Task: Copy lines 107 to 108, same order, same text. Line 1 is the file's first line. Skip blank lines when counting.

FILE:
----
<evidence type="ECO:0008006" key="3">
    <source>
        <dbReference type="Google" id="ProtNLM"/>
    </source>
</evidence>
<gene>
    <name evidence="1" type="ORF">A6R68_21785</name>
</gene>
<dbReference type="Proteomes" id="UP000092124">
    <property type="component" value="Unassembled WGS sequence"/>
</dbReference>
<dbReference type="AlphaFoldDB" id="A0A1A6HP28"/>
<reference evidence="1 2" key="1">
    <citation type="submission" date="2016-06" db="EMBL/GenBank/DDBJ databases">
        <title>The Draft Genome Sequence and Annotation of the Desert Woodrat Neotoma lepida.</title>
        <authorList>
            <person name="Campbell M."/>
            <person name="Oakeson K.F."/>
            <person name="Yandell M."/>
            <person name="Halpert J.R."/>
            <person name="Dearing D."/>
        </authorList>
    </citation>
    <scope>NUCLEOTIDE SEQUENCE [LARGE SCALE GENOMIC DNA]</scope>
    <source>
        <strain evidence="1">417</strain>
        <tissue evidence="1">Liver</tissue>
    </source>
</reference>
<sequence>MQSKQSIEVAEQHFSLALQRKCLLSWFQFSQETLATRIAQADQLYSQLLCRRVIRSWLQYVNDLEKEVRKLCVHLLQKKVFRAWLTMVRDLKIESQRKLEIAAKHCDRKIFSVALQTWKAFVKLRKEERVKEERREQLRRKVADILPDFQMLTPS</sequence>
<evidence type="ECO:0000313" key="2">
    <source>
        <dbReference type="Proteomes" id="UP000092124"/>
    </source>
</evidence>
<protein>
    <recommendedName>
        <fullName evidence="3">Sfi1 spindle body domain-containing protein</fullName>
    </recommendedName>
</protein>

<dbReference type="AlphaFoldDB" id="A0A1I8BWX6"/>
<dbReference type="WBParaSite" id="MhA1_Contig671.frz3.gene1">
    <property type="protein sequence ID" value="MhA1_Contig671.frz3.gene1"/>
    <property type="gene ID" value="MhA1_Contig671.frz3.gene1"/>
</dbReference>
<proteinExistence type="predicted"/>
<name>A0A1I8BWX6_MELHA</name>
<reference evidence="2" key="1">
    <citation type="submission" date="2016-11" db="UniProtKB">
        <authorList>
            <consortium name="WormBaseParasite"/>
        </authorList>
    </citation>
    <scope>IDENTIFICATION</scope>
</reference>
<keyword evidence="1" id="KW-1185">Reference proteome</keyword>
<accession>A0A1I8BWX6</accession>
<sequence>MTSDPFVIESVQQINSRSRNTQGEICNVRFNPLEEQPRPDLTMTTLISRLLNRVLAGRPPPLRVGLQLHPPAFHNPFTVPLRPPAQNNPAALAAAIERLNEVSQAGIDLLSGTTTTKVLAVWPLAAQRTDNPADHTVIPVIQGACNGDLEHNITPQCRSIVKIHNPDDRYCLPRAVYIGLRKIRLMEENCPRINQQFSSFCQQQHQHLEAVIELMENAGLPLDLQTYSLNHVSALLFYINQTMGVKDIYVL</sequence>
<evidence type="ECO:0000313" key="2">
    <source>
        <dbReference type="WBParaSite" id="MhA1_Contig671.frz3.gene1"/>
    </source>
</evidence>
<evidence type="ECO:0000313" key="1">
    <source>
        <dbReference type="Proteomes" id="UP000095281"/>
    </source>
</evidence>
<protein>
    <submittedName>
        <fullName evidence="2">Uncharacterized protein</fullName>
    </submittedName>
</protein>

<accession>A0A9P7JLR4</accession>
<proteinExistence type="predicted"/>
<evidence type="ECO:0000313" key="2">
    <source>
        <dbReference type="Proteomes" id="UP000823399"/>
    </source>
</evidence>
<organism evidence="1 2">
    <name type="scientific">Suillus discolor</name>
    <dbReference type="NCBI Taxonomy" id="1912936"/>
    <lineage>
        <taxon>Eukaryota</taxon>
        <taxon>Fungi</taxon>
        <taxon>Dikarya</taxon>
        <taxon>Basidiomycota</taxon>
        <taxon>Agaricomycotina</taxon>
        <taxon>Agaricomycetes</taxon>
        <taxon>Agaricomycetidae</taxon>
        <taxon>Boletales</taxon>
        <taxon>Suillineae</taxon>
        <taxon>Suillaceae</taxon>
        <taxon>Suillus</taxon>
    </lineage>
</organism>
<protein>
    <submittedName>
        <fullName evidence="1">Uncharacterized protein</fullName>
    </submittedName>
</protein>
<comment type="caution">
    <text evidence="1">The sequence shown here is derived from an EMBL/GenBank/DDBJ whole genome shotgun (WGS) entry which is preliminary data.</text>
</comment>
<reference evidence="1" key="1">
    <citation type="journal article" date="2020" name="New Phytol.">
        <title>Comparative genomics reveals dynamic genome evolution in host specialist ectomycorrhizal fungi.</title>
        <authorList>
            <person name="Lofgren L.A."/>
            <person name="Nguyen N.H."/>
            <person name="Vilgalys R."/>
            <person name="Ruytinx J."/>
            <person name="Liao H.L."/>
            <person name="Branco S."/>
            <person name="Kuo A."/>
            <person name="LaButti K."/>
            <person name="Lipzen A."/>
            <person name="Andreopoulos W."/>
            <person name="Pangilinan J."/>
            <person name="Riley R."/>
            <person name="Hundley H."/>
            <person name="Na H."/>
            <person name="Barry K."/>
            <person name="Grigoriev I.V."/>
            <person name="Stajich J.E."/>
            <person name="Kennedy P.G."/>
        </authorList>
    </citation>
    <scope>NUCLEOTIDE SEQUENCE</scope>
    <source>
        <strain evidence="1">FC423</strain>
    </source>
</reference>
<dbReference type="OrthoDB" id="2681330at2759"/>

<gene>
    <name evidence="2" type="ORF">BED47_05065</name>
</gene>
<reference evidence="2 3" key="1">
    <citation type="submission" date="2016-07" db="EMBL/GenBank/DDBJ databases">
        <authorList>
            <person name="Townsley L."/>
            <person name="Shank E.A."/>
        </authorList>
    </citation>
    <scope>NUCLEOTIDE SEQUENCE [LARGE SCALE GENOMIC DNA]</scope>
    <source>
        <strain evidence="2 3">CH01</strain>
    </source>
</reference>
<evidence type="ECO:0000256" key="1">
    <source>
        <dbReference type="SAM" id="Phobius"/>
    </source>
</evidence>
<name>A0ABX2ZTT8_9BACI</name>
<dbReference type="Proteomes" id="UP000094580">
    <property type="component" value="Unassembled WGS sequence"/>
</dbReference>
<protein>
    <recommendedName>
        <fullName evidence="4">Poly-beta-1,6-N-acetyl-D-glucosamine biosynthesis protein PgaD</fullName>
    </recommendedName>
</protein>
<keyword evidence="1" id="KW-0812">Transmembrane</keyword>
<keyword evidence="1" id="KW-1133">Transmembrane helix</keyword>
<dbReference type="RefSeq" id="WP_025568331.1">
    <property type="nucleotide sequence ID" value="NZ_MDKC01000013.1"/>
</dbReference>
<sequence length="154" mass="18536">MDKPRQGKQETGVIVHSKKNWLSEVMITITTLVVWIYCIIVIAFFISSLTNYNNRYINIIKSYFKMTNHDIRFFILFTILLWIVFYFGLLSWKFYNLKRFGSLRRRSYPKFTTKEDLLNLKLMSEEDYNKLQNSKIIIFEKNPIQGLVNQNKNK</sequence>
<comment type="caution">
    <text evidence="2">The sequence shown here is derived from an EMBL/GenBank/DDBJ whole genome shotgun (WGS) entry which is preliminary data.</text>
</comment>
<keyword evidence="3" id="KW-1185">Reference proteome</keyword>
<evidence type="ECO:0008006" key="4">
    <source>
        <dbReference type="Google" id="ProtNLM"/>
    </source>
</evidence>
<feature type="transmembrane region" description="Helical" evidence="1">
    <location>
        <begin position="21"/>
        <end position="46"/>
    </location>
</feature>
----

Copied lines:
    <citation type="journal article" date="2020" name="New Phytol.">
        <title>Comparative genomics reveals dynamic genome evolution in host specialist ectomycorrhizal fungi.</title>